Toddler plays with iPhone

This morning I was out with my son (18 months) doing some shopping and then having some morning tea. The family had all woken up late and with getting everyone out of the door on time I didn’t get a chance to have breakfast. So sitting down and having an egg on toast with a coffee was a necessity. Like most toddlers, my son doesn’t always want to sit still and once he finished his babyccino he wanted to get up an run. I needed to finish my breakfast.

So I gave him my phone, opened the pictures and shared his happiness as he saw pictures of myself, my daughters and our family as a whole. While we were sitting there, minding our own business an older lady (maybe 60s / 70s) came up and said “what a pity he’s on your phone. It’s not good these days how they’re babysitters”, smiled at me and then walked off.  Screen time can be good for kids

I was shocked. Apart from the nerve of someone random coming up and interrupting my breakfast, she then went to comment on my parenting?!? Now I’m really clear on the type of mum I want to be and how I choose to parent my kids, so I can easily brush off a comment like this. But what about a mum who isn’t so certain? What about a mum who constantly feels like they’re doing a bad job and has this said to them? Imagine how soul-crushing that could be for her.

The thing that gets me the most about the argument about screen time is that older generations judge the younger generations use of smartphones, social media, devices like iPads as an automatically negative thing. They are coming from a set of values and beliefs that these things are not necessary. They didn’t have them when they were young so why should the kids of today?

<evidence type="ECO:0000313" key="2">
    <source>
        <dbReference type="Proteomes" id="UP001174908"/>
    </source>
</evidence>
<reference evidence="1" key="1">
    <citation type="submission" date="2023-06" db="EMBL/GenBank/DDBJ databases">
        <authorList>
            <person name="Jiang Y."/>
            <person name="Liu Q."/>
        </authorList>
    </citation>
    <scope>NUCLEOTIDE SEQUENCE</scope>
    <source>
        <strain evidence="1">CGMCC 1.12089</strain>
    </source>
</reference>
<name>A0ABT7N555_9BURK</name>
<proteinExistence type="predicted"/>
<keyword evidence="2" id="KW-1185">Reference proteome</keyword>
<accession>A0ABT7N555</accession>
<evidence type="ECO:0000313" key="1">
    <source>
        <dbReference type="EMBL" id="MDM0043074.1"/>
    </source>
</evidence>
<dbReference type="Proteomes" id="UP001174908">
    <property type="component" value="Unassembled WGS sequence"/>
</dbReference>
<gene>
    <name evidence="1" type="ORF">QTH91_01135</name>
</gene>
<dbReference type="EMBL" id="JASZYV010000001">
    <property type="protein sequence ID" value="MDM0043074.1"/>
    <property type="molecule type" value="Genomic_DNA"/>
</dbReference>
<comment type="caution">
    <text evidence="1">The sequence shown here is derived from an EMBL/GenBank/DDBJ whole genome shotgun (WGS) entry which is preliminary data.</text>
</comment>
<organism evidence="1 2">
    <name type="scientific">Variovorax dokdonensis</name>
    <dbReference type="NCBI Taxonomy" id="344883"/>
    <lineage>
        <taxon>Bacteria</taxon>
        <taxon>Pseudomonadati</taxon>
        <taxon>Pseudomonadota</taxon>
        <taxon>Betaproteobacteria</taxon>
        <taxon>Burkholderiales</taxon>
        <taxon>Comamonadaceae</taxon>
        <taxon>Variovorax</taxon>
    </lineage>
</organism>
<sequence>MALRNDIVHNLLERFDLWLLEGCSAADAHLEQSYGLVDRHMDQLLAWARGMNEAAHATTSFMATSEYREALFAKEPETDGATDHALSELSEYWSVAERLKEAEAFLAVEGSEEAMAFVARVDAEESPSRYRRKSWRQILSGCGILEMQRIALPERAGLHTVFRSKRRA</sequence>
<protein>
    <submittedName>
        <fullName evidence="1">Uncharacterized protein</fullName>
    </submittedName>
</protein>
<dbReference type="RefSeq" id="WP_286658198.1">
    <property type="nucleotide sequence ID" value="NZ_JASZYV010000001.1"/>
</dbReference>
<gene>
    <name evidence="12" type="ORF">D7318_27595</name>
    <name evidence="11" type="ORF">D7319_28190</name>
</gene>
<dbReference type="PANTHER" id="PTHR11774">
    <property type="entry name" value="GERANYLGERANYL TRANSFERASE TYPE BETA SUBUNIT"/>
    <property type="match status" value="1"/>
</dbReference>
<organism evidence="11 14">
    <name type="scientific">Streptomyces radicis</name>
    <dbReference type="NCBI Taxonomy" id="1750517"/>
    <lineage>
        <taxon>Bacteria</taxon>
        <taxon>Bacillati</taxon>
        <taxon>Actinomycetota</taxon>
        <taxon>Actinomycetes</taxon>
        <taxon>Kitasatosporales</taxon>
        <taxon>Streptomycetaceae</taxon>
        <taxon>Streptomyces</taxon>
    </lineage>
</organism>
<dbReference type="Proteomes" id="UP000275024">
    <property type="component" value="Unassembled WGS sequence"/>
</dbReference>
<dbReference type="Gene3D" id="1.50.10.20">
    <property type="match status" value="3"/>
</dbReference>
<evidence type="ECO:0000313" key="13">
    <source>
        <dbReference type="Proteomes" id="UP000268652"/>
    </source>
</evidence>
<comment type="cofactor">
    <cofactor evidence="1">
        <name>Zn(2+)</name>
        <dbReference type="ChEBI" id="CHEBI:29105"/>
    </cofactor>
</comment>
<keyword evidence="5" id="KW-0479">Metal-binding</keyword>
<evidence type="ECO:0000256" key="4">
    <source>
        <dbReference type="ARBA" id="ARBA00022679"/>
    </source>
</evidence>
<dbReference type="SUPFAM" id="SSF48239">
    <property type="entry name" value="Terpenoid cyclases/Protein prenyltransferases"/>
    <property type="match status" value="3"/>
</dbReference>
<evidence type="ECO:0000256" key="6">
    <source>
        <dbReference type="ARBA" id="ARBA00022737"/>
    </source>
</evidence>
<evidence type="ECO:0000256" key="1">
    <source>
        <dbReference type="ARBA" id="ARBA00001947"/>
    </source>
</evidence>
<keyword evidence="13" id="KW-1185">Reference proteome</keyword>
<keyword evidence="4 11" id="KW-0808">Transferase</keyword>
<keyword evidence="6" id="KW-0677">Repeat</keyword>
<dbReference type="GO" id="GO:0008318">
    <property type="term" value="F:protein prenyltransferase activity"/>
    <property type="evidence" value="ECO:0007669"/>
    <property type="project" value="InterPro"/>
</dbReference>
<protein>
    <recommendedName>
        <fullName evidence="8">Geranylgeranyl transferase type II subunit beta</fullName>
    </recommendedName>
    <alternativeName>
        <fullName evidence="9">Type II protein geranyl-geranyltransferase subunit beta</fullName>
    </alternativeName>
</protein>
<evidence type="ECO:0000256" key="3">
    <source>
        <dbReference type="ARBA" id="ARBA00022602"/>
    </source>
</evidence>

The last century has seen more technological development than any other. I remember when the internet first came in and look how much it has changed since then! Technology was not a daily part of life while I was growing up (or older generations) because it wasn’t around. There weren’t industries built on it. It was a luxury, not a necessity.

However, now it is part of life, whether older generations want to accept it or not. It is therefore essential that our kids are exposed to it.

My kids are going to need to know how to code (or at least understand what that is). They need to be computer literate for school. They need to understand how social media can be a positive aspect of our lives. They need to understand about protecting themselves online. The best way to do this is to actually expose them to technology.

Technology and screentime don’t have to be bad!

There are endless educational apps available for all different age groups, and yes, even toddlers!

My daughters know all about Google and how to access Siri on my phone because we use it as a tool to explore the world. If my kids ask me a question that I don’t know, rather than make up an answer or ignore the question, we go and look it up! Only the other week we were watching videos together on YouTube about the moon phases and its rotation and position in relation to the sun. I didn’t remember any of specifics from high school science so I showed my daughters how to find the information!

I’m a single mum who runs a business and there are sometimes when my daughter has to be on her iPad if I am doing something time sensitive or have a client phone call. If she spends an hour playing her Montessori number games while I’m in the office, who cares?